Wednesday, August 31, 2022

Old, Unique, and Loud: Reflections on Shelton Gym

I have written versions of this article dozens of times in my head.  Depending upon what emotion was surging through my brain at the time, the words in this ever edited post have ebbed and flowed in my mind throughout the years.  Shelton Gym, the inanimate object that it is, has elicited many feelings in me throughout the years running from disdain to elation.  However, as I reflect on volleyball in Shelton, three things bubble to the surface: that place is old, it is unique and man, is it loud.

Shelton Gym was the home of Lumberjack and Ladyjack basketball from 1951-1974.  There was no volleyball at SFA during that period and while I’m not old enough to have ever seen it in its basketball only state, I have heard plenty of stories.  Colleagues and townspeople have communicated the tales of lines wrapping all the way around the building multiple times while fans waited to buy tickets and enter.  On the weekend nights when it hosted a rivalry game, it was the feature place in town, the center of the campus and packed with students and members of the community thigh to thigh on the bleachers.  Believe it or not, there used to be windows at the top and on the sides of Shelton Gym and it hasn’t always just had seating above the floor.  Old photographs show the evidence of stands right off the side of the basketball court and then stair stepping all the way up to narrow rectangular windows where the sticker banners for volleyball are affixed now.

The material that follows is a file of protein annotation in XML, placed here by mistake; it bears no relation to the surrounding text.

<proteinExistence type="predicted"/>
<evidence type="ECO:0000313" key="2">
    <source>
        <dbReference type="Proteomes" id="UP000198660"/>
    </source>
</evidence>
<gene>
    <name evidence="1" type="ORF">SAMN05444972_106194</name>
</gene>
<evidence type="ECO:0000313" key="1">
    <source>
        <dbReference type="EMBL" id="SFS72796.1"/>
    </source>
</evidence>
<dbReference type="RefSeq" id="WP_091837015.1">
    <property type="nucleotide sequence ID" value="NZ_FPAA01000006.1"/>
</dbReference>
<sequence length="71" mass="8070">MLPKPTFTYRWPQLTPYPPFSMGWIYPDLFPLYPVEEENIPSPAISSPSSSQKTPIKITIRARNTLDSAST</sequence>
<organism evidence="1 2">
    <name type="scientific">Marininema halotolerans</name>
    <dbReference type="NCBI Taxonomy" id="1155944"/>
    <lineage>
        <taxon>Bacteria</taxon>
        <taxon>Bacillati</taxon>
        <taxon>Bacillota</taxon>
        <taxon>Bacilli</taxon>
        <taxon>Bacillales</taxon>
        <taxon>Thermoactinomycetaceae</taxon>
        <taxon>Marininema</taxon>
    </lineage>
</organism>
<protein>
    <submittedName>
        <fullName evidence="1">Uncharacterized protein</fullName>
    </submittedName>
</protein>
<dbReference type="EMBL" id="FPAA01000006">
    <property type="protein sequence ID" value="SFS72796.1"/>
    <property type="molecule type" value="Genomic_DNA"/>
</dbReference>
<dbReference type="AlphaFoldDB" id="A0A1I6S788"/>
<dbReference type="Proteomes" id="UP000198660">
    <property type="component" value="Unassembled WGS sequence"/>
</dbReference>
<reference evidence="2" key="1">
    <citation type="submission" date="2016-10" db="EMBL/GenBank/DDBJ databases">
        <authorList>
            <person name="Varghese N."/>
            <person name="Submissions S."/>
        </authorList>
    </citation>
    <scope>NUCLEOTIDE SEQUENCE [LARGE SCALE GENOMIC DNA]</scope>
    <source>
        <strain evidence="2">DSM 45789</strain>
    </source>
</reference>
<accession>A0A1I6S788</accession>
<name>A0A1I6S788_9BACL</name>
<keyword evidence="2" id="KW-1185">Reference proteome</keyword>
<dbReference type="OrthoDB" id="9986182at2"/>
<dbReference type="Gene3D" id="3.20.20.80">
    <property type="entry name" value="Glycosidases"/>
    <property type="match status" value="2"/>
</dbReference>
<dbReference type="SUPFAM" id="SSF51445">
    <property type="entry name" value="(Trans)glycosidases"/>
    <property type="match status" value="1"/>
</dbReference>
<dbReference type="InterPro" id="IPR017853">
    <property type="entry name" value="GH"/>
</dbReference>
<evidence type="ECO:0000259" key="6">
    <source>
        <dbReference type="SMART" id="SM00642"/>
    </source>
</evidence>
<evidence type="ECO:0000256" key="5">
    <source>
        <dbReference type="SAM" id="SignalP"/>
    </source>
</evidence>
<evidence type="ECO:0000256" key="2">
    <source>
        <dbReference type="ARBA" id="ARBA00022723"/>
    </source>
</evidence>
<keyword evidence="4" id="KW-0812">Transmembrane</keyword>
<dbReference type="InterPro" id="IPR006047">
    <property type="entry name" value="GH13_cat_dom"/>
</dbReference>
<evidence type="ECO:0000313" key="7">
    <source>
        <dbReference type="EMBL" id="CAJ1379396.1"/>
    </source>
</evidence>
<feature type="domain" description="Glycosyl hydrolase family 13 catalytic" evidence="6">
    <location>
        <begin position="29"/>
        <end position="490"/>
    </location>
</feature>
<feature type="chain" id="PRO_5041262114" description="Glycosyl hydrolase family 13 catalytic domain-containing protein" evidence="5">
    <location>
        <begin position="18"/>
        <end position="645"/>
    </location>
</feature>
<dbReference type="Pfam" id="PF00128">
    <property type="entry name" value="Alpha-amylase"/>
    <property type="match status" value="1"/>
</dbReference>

To hear the stories from the 1960’s and 1970’s during the early 2000’s would put you in disbelief.  That old place?  Once the sports mecca of East Texas?  Hardly, I thought.  I’d listen to the old-timers talk about missing most of the first half still standing in line or folks camping out hours before game time just to get a good seat.  I’d always leave the conversation thinking their memories were stronger than reality.  I had walked through Shelton Gym after arriving on campus in 1997.  I was a brash, young assistant professor focused almost entirely on my research and earning a good teaching reputation.  I could then and can now peer down on the top of Shelton from my academic office.  I’d look at it and just see a big rectangular piece of concrete fit for yoga classes and old ladies doing arm circles at ‘Senior Sneakers’ days.  You could barely see from one side of the gym to the other.  Dark, dingy, and if you got to the right corners and crevices, you’d probably be greeted with a rodent or two snacking on thirty year old popcorn dropped by some co-ed watching the ‘Jacks take on Sul Ross.  To me, at that time, Shelton Gym had no allure at all.